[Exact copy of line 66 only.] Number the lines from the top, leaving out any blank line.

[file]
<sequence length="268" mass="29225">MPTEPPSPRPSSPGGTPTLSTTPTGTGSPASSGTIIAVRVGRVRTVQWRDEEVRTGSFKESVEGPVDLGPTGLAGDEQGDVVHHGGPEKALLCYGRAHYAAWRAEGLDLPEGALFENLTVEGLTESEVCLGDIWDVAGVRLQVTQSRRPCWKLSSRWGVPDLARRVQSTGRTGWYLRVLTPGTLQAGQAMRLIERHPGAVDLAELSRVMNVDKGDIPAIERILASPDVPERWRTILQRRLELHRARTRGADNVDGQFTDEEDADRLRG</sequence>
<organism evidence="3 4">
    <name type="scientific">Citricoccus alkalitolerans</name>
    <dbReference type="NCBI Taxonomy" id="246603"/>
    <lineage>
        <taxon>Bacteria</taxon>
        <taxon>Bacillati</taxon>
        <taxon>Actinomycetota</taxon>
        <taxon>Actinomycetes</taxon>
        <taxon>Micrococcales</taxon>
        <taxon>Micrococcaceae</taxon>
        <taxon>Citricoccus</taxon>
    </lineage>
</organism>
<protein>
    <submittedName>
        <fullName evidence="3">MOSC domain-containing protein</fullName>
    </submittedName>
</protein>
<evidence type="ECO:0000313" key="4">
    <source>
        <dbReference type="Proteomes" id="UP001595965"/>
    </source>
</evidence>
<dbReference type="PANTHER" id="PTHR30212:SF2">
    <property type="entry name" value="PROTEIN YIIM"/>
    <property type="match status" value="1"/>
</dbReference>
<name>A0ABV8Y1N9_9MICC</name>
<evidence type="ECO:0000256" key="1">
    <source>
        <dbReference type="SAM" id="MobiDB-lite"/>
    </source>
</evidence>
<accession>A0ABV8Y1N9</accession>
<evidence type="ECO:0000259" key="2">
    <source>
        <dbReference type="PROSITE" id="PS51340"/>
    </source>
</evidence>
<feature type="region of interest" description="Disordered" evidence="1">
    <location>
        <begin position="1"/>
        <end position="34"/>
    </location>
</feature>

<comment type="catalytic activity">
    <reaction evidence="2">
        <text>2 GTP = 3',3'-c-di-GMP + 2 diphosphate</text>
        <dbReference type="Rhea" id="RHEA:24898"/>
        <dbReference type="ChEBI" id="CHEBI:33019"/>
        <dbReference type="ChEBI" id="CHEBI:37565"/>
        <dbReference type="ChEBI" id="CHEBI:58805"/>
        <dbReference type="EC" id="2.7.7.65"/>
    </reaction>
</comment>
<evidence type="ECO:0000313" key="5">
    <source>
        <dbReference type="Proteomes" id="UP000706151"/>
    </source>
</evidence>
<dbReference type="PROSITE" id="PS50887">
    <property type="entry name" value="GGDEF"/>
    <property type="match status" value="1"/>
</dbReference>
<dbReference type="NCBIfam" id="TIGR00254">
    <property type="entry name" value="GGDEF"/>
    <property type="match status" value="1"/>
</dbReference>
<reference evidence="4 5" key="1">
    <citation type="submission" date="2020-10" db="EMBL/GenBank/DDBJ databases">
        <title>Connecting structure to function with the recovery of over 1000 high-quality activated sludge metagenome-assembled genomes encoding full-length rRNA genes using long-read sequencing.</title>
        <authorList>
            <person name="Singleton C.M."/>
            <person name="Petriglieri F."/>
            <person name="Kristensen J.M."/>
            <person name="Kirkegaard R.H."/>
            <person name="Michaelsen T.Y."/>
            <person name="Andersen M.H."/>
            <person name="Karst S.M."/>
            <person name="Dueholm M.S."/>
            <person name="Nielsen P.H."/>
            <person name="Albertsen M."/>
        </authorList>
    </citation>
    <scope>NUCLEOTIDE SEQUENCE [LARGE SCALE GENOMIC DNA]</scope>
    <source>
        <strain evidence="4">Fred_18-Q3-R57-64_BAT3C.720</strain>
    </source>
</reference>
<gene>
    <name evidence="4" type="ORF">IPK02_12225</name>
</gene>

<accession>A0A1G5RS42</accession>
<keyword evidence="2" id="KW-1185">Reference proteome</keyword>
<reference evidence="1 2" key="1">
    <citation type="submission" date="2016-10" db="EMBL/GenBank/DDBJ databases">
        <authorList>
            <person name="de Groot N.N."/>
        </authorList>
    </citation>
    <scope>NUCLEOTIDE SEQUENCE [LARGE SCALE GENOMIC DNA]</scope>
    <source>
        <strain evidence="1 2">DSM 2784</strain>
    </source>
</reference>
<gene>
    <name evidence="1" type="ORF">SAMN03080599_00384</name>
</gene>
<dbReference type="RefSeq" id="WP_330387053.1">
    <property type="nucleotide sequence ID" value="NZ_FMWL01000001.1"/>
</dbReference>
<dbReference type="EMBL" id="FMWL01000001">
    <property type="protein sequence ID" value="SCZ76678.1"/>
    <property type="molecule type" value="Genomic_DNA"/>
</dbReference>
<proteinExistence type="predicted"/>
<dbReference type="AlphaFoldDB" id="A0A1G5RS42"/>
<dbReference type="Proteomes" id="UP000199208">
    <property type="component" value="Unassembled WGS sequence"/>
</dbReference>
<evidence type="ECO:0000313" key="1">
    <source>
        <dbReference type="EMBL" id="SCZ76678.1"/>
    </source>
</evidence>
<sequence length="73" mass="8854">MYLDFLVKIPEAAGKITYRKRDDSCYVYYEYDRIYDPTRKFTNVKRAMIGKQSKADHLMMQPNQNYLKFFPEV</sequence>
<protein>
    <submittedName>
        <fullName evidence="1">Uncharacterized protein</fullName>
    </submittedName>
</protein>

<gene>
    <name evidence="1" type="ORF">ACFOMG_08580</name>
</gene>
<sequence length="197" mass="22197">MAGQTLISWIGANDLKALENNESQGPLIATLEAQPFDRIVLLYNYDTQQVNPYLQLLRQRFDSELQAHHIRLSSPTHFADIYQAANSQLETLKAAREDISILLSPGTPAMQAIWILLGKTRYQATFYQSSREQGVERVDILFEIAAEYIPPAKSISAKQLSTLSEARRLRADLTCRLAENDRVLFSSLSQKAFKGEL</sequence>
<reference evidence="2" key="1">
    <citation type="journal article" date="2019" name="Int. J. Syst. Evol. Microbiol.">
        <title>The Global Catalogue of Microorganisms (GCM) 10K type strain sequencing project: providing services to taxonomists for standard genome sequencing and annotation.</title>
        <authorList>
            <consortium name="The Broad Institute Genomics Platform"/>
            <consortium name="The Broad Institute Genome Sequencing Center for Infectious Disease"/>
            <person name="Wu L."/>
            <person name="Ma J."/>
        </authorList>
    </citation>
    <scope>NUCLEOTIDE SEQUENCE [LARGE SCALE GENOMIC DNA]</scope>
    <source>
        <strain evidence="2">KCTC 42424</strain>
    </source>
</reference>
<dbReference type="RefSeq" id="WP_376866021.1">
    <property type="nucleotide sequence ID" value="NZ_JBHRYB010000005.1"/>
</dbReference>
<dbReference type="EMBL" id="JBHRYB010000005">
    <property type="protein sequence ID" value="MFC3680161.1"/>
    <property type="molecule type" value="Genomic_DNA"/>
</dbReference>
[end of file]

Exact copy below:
<dbReference type="NCBIfam" id="TIGR00254">